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500 years of Hebden Bridge

Five hundred words in verse to celebrate Hebden Bridge’s 500 year old bridge.


There’s to be a parade,
I know it’s true,
Read it in the Bridge Times,

So I go into town
To see what’s going on,
Lots of people on the bridge,
Buskers doing songs.

Children running wild
On a road pedestrianised,
A parade of crazy costumes
That somebody has organised.

A giant squid, a horse’s head,
A traffic warden ten-foot-tall,
Children feeding ducks with bread,
Cardboard cars and that’s not all.

A hippo goes along on wheels,
A drowning dog saved by the bell,
A pair of disembodied feet,
And Café Cali’s doing well.

Men on stilts, men in tights,
Flouncy frocks, a samba band,
Painted faces, noisy drums,
Everything is made by hand.

Butchers, builders, boys on bikes,
Fishermen, samosa-sellers,
Vegetarians, teachers, painters,
Girls out strolling with their fellas.

Hippies, farmers, bikers, druggies,
Straight and gay and undecided,
Artists, bankers, writers, dancers,
Diverse bridgeniks have collided.

Wading in to Hebden Water,
Shrieking, shouting, getting wet,
Dogs are swimming, children paddle,
Parents wait on wavy steps.

Watch a heron overhead
Looking for a baby chick,
The river’s running very slowly,
Predators can have their pick.

Over the bridge to Hole In t’Wall,
Grab an armchair in t’saloon,
Muso’s playing in the corner,
Lazing on a sunny afternoon.

Full of real ale, feeling sleepy,
Rouse myself and take a walk,
Up the buttress, puffing slightly,
Glad to stop a while and talk.

Yes, house prices slowly falling.
Yes, graduate children coming back.
No, Chris McCafferty can’t help us,
We’re Tories now no going back.

Pushing onwards up the cobbles,
Ending up by Hell-Hole-Rocks,
Clamber downwards through the woods,
Smokers stand outside the Fox.

Join the towpath by the Co-op,
Pass ATC at Hebble End,
Dodge the dogs and bikes and geese,
I love it here, I can’t pretend.

Pass the Trades Club on my left,
Cross the bridge to Calder Holmes Park,
Dribs and drabs of handmade flummery,
Face-painted fairies run amok.

Up the steps back into town,
Call for Hu-Man Chinese chips,
Chinese curry sauce to dip in,
Mmm, slap yer thighs and lick yer lips.

Outside the Shoulder on the benches,
Some I know and some I don’t,
On the square by the fustian needle,
Some that’ll like it some that won’t.

Take a walk down Market Street,
Getting late the crowd is thinning,
Have iced-coffee outside Mooch,
Feel the night is just beginning.

Trades Club, Marshalls, where to go?
Moyles or maybe Nelson’s Wine Bar,
Or sit with neighbours on our street
So going home is not too far.

Back at home I check my emails,
See Chris Ratcliffe on the web then,
Asking us to get our pens out,
And do 500 words on Hebden.

500 years there’s been a bridge,
500 sample faces know it,
500 words about this town,
Not a chance that I’ll outgrow it.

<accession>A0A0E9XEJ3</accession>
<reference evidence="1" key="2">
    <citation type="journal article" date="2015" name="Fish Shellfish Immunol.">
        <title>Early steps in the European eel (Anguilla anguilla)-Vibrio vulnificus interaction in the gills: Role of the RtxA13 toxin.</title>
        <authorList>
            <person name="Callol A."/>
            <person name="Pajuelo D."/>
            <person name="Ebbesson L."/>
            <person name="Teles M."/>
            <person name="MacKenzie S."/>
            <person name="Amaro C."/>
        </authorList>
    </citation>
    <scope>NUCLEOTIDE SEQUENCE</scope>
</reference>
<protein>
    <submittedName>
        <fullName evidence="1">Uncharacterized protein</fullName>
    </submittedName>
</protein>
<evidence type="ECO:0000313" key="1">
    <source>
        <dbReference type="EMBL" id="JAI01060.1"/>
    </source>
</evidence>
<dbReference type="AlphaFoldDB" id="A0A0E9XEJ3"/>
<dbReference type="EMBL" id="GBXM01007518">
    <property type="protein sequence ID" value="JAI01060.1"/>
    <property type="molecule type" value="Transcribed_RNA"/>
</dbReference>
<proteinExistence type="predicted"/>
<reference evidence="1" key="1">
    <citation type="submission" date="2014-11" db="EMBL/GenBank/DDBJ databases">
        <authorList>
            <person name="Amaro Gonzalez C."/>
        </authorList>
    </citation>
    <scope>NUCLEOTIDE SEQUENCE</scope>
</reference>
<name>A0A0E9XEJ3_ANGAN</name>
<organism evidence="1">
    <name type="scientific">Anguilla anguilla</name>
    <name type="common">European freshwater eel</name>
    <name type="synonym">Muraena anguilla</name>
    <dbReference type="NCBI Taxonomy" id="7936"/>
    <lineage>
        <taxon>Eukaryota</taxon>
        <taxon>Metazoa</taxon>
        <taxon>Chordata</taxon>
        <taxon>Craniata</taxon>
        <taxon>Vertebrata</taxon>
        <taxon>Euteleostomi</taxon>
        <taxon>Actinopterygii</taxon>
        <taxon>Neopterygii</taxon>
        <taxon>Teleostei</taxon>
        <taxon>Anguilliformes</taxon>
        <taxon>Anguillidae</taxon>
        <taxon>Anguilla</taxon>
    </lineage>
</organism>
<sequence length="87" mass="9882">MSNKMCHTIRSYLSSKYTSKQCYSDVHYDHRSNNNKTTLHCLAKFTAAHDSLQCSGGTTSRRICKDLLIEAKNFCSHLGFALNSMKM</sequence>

So here they are I did my best
To put 500 words in verse,
But I’m not Sylvia and I’m not Ted,
It really couldn’t get much worse!…/case-study…/cheapfood…/Shoulder_of_Mutton/Hebden_Bridge

Otley Street Nursery, Skipton.

I enjoyed a day at Otley Street Nursery last month and the children here are listening quietly to a story. Later they sang some nursery rhymes very loudly!

Rackham, Dulac and Robinson

Looking forward to seeing this exhibition at the V&A this month! (Illustration by Charles Robinson)

From idea to illustration

Where does a book start?
It starts with an idea.

Where does the idea come from?
Anywhere! Sometimes you just have to look around you and the ordinary bits of your life can suddenly seem interesting or funny or surprising when you turn them into a story.

What comes first, the words or the pictures?
It can be either. Often they seem to come at the same time.

Here are the first sketches I made for my Pickle and the Blanket board book. The first drawing is little more than a scribble. The next one is a bit more detailed. Both these drawings are called pencil roughs… because they are quite rough and in pencil! At the third stage you can see that the final shape of the picture has been decided, and I have drawn over the pencil marks with a fine pen. When that is finished, the pencil can be rubbed out leaving only the pen drawing.

Once the pencil has been rubbed out, you can see on the drawing below that I have tried out a thicker pen line. Finally, the painting begins. I use a mixture of liquid watercolours and gouache.

The finished artwork! Apart from the background colours, which in this case were done separately, you can see here the finished cover artwork.

When the artwork for all the pages is complete, I pack it all carefully, send it off to the publisher and breathe a sigh of relief! The publisher then puts all my words and pictures together in a book, which then goes on sale in a shop. You can see the completed book below.

If you’d like to have a go at colouring in my illustration yourself, you can download a colouring-in sheet here.

The nativity play.

Merry Christmas!


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